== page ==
Richard Fleming and other faculty members at Central Michigan University have been conducting a poll among mathematicians in the state to determine what the greatest contributions have been during the past 100 years. Nominations were solicited, and a final ballot was sent out to liaisons in October, with votes due by November 15. Results will be posted on the Web (http://www.cst.cmich.edu/units/mth/ttm2k/topten.htm) and will be presented at the annual Section meeting at CMU in May.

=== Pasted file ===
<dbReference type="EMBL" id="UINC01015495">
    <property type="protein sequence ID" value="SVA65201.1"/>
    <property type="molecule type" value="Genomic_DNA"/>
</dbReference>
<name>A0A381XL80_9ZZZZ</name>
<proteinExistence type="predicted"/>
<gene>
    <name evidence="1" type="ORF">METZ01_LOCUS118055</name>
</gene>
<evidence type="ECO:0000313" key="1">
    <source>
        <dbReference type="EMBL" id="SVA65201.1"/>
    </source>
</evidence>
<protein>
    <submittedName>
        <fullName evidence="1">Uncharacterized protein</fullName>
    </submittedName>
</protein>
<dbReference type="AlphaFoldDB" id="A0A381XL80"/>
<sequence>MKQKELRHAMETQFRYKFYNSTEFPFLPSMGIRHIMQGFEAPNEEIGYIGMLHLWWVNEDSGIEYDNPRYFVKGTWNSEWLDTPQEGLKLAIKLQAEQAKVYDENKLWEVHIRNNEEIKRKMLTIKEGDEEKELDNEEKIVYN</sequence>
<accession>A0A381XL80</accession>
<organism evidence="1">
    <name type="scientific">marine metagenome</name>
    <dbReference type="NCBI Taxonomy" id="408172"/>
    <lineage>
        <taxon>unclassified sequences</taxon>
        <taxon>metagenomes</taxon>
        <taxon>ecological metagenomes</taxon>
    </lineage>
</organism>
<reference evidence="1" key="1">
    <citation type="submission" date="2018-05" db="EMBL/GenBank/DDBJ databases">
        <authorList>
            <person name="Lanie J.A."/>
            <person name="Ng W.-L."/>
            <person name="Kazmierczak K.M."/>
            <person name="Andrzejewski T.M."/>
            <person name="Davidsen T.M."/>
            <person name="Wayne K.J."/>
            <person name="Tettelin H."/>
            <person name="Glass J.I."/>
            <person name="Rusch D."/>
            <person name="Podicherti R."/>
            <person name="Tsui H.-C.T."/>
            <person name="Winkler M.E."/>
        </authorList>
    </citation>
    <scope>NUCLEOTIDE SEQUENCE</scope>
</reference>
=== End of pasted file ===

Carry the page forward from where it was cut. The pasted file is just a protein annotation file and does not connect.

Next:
Voters had to rank their top five picks among the following: Hilbert's talk at the 1900 Congress, Gödel's Incompleteness Theorem, proof of Fermat's Last Theorem, linear programming, Lebesgue's dissertation, classification of finite simple groups, mathematization of quantum mechanics, development of the digital computer, Ramsey's Theorem, Zorn's Lemma, P = NP question, relativity theory, Fast Fourier Transform, applications of mathematics to cryptology, coding theory, proof of the Four Color Theorem, application of group theory to particle physics, game theory, Riemann Hypothesis over finite fields, proof of Mordell's Conjecture, general Riemann-Roch Theorem, classification of finite-dimensional algebras over the field of real numbers, Radon Transform, fractal geometry, category theory, probabilistic methods, and independence of Continuum Hypothesis.
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